Tag Archives: word roots

Word Root Exercise: Phyll/o

OK, closing out the afternoon and the first semester of this school year, here is a worksheet on the Greek root phyll/o. It means leaf, and is very productive, particularly in the sciences, in the English language.

If you find typos in this document, I would appreciate a notification. And, as always, if you find this material useful in your practice, I would be grateful to hear what you think of it. I seek your peer review.

Word Root Exercise: Physi/o

Alrighty, then: here is a worksheet on the Greek root physi/o, which means both nature and physical. This root is, needless to say, very productive in English, especially in the sciences.

If you find typos in this document, I would appreciate a notification. And, as always, if you find this material useful in your practice, I would be grateful to hear what you think of it. I seek your peer review.

Word Root Exercise: Quin, Quint, Quintu, Quinque

Here is a worksheet on the Latin roots quin, quint, quintu, and quinque. You probably already recognize the meaning of these roots as five and fifth. This root is very productive in English and probably quintessential to student vocabulary building.

If you find typos in this document, I would appreciate a notification. And, as always, if you find this material useful in your practice, I would be grateful to hear what you think of it. I seek your peer review.

A Lesson Plan on the Greek Word Root Auto

If you scroll down to the seventh post below this one, you will find a pair of context clues worksheets on the noun autobiography and the adjective autobiographical.

I thought perhaps this lesson plan on the Greek word root auto–it means self and same–might be complement those worksheets, or vice versa. I open this lesson, hinting at the meaning of the root, with this context clues worksheet on the adjective identical. Finally, here is the word root worksheet that is the mainstay of this lesson.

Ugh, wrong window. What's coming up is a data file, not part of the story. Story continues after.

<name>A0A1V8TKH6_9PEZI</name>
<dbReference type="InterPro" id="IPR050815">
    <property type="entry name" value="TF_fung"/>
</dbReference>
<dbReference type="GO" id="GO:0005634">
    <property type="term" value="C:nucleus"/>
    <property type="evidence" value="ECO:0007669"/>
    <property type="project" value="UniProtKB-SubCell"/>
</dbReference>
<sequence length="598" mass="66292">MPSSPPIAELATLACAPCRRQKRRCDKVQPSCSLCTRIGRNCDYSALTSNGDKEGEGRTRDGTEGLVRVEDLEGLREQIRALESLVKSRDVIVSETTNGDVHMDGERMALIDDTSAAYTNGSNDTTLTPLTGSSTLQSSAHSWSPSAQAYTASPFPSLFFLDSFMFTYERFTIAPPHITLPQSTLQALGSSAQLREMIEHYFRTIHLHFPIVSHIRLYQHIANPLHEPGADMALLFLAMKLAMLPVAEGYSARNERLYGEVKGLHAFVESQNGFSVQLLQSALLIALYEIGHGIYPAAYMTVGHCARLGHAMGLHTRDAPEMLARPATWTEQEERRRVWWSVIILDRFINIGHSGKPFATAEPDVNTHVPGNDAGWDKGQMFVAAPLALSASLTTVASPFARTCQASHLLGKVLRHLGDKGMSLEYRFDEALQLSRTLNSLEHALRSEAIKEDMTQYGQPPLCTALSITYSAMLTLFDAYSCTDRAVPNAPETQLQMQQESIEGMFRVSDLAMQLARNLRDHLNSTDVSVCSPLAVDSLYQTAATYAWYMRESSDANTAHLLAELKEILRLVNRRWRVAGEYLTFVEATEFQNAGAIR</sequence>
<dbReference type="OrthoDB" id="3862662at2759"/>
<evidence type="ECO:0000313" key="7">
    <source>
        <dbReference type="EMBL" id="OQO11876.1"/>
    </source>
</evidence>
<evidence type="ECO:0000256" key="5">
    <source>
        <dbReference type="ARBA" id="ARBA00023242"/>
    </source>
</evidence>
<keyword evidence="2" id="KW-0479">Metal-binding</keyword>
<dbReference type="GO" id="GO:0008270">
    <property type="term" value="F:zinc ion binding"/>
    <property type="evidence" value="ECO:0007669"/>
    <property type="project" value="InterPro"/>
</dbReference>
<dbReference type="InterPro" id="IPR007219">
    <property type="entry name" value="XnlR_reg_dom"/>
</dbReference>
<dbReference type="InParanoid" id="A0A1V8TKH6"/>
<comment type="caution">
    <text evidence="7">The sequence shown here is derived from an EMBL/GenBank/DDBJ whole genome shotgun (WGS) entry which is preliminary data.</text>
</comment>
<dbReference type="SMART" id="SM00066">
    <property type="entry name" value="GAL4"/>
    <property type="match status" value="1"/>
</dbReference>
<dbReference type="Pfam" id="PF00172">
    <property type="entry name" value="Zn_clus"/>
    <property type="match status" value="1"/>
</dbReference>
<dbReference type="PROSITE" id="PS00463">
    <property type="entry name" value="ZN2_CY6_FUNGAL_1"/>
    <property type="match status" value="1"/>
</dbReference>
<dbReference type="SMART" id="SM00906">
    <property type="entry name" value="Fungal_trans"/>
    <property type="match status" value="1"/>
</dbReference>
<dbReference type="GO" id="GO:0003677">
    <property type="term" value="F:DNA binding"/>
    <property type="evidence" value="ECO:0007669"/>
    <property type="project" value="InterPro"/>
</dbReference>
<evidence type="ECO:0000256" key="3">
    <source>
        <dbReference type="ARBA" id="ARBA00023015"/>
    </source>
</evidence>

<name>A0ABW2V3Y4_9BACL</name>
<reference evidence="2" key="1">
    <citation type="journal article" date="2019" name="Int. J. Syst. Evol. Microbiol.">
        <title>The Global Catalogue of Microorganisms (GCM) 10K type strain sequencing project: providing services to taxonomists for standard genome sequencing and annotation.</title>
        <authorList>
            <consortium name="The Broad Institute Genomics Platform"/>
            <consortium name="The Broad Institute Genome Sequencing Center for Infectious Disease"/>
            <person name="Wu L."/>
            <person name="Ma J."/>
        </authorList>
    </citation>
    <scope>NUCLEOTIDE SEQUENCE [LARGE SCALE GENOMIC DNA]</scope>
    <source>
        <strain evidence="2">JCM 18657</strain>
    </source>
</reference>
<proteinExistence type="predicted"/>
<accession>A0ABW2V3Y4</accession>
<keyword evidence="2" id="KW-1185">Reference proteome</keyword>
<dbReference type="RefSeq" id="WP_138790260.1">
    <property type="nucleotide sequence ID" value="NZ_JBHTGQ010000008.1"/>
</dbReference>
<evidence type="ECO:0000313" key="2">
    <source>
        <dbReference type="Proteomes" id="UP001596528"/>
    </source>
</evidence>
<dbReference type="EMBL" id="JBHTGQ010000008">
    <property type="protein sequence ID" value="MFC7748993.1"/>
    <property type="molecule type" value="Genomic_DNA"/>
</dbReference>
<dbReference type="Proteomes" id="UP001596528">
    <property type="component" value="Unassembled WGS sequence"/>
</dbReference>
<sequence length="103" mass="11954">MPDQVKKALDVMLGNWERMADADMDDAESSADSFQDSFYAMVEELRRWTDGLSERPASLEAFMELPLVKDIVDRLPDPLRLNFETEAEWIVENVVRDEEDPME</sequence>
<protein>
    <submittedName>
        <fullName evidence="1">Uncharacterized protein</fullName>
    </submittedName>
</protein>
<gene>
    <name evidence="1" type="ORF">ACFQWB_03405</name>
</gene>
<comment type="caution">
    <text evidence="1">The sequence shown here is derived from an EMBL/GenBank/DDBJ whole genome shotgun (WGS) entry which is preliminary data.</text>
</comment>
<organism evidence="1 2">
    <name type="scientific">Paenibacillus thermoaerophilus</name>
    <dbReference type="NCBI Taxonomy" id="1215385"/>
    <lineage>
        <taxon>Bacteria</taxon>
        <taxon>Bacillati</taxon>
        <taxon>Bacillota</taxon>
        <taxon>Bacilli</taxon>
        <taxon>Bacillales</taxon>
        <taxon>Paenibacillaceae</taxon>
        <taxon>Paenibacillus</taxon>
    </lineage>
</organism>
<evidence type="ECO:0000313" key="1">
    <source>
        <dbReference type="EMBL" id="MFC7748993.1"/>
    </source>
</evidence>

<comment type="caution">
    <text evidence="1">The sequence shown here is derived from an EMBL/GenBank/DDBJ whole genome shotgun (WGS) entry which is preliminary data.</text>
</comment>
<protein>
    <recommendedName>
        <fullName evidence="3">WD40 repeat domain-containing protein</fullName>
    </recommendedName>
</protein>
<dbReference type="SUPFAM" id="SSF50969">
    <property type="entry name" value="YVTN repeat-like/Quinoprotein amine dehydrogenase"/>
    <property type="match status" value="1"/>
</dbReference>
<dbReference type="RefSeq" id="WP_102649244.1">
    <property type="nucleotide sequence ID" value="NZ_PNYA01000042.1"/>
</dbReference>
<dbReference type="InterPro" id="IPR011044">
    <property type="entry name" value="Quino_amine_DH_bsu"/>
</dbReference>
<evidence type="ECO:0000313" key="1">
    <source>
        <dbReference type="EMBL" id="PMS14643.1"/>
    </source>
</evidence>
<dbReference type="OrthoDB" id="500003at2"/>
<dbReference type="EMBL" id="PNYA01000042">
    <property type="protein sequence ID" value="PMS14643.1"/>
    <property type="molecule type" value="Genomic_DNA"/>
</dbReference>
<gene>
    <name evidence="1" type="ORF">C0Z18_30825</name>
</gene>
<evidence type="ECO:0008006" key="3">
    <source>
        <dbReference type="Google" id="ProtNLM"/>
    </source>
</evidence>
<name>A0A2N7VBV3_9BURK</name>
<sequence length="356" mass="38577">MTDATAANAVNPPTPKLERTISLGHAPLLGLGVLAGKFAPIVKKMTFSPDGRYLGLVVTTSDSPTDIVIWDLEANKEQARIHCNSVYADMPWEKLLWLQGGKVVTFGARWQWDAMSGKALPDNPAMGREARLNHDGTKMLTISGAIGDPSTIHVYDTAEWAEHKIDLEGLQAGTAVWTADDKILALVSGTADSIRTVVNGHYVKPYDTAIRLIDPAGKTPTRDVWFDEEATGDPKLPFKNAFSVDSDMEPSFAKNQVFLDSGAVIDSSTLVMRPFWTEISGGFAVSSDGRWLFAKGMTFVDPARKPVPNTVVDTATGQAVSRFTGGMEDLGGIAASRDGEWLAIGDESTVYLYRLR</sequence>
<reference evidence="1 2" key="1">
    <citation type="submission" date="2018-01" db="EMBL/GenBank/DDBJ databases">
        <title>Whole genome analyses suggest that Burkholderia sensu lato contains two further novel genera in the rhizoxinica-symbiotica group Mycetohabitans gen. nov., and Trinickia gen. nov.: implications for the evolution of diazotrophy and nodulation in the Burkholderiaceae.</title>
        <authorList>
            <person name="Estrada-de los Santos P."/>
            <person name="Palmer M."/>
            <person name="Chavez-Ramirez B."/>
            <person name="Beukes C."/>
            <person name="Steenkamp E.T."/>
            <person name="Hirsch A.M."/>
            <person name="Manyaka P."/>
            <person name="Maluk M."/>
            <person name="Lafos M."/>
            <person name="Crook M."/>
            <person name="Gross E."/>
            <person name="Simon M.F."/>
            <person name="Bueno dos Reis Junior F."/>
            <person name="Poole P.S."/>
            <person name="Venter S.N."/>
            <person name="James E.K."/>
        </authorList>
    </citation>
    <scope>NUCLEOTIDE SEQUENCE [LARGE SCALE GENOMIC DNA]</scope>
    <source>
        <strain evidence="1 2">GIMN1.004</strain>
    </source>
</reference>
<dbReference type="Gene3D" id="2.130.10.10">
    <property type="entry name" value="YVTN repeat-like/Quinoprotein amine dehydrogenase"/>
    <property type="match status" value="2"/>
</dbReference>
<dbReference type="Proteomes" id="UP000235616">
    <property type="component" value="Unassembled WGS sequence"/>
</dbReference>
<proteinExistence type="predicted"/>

If you find typos in these documents, I would appreciate a notification. And, as always, if you find this material useful in your practice, I would be grateful to hear what you think of it. I seek your peer review.

Word Root Exercise: Phor, Phore

It turns out to be a complicated piece of language, but here, nonetheless, is a worksheet on the Greek roots phor and phore. These mean, variously, to bear, to produce, to carry, and state. As you’ll see from the English words that grow from this root, it basically divides its labors between the concrete and the abstract in language.

If you find typos in this document, I would appreciate a notification. And, as always, if you find this material useful in your practice, I would be grateful to hear what you think of it. I seek your peer review.

Word Root Exercise: Radic, Radix

If you can use it, here is a worksheet on the Latin roots radic and radix. They mean root.

If you find typos in this document, I would appreciate a notification. And, as always, if you find this material useful in your practice, I would be grateful to hear what you think of it. I seek your peer review.

Word Root Exercise: Phobia

Even though I’ve posted it elsewhere on this website, I’ve not put it up as a standalone document, so here is a worksheet on the Greek root phobia. It means, of course, fear. This root is amazingly productive in the English language, which suggests that there is a very well-endowed fund of anxiety in the Western world.

If you find typos in this document, I would appreciate a notification. And, as always, if you find this material useful in your practice, I would be grateful to hear what you think of it. I seek your peer review.